JERUSALEM, Israel - Israelis throughout the country stood in silence at 10 a.m. Tuesday as the siren sounded in memory of the six million Jews who perished at the hands of Germany's Third Reich, led by Adolph Hitler.
Traffic came to a standstill. People stood next to their vehicles, heads bowed.
Many contemplated the immensity of what had taken place when whole communities of European Jews were rounded up, loaded on cattle cars and shipped off to death camps, where some were shot to death, others gassed and tens of thousands perish from starvation and cold.
At Jerusalem's Yad VaShem Holocaust Memorial, the day's ceremonies began as the two-minute air raid siren wound down.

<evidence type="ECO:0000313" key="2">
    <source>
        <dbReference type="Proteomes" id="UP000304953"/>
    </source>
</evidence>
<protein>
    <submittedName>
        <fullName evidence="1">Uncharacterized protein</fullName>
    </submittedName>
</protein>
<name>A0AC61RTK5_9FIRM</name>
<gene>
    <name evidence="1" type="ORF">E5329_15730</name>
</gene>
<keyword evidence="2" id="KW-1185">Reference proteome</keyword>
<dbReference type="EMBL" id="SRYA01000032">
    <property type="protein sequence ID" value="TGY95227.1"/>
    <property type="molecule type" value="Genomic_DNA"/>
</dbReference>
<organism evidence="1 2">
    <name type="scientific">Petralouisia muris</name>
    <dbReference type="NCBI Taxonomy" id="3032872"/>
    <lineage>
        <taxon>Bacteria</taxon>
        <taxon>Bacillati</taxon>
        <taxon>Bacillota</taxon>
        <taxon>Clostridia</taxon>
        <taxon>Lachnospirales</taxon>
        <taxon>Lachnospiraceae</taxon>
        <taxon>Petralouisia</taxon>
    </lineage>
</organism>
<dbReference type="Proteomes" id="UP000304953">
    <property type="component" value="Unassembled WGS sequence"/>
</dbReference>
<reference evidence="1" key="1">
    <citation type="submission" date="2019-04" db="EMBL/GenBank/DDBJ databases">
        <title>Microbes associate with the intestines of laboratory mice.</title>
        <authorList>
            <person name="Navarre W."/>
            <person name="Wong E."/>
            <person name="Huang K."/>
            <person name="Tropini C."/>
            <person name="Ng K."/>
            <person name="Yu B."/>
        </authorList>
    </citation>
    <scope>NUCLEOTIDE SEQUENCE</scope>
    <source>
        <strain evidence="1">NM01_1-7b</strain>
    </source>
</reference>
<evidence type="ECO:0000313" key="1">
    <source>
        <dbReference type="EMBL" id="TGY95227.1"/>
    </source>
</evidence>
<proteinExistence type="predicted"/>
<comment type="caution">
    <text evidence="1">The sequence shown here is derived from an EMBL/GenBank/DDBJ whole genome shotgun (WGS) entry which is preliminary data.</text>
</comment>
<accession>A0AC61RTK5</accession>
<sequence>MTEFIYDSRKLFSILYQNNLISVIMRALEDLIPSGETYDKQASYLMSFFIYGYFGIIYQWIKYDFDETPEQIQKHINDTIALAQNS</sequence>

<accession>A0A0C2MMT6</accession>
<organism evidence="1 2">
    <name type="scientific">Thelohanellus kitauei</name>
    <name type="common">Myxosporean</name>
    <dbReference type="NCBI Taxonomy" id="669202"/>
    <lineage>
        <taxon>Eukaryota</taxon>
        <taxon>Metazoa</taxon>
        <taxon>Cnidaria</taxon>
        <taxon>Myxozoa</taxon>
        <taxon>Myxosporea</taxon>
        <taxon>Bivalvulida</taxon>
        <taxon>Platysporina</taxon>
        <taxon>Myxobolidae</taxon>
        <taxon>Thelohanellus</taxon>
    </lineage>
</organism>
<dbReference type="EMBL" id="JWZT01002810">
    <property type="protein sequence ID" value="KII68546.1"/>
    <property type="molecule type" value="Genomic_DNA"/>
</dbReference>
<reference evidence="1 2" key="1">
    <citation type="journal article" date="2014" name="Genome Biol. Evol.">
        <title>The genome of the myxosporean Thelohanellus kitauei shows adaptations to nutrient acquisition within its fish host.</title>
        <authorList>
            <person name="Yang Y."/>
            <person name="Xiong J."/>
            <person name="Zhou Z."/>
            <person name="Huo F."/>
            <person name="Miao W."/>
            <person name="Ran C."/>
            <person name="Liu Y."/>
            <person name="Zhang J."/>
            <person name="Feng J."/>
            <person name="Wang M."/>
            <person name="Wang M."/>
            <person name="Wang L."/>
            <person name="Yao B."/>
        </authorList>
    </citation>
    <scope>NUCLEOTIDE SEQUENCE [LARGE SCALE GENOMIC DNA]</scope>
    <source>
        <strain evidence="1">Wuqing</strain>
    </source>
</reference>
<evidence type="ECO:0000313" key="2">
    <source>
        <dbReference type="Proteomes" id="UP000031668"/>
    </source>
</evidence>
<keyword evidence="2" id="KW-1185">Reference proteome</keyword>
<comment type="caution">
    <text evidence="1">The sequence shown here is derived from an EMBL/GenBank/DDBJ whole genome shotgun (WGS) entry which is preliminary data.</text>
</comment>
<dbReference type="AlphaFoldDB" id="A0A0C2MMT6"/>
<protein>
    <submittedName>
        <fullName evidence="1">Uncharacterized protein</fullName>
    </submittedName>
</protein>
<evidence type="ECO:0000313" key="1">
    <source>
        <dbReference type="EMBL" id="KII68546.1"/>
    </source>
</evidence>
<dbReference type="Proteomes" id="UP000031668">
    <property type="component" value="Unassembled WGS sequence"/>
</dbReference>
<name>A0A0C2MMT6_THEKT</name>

Among the dignitaries at Yad VaShem were the president, prime minister, Knesset speaker, IDF (Israel Defense Forces) chief of staff, and the Supreme Court president.
Following the wreath-laying ceremonies, Israeli citizens read out the names of the victims, a tradition arising from the "Unto Every Person There is a Name" project, which has sought to document the names of every person who perished.
At the Knesset, the names of victims were also read out, a tradition now in its 20th year.
The theme of this year's memorial is the 1.5 million children who died at the hands of their Nazi captors.
At last night's opening ceremonies, broadcast live on radio and television, the six memorial torches, each representing 1 million Jews, were ignited by Israelis who survived the Holocaust as children. Each one, including twin sisters, shared his or her story briefly.
Sources: YNet news, The Jerusalem Post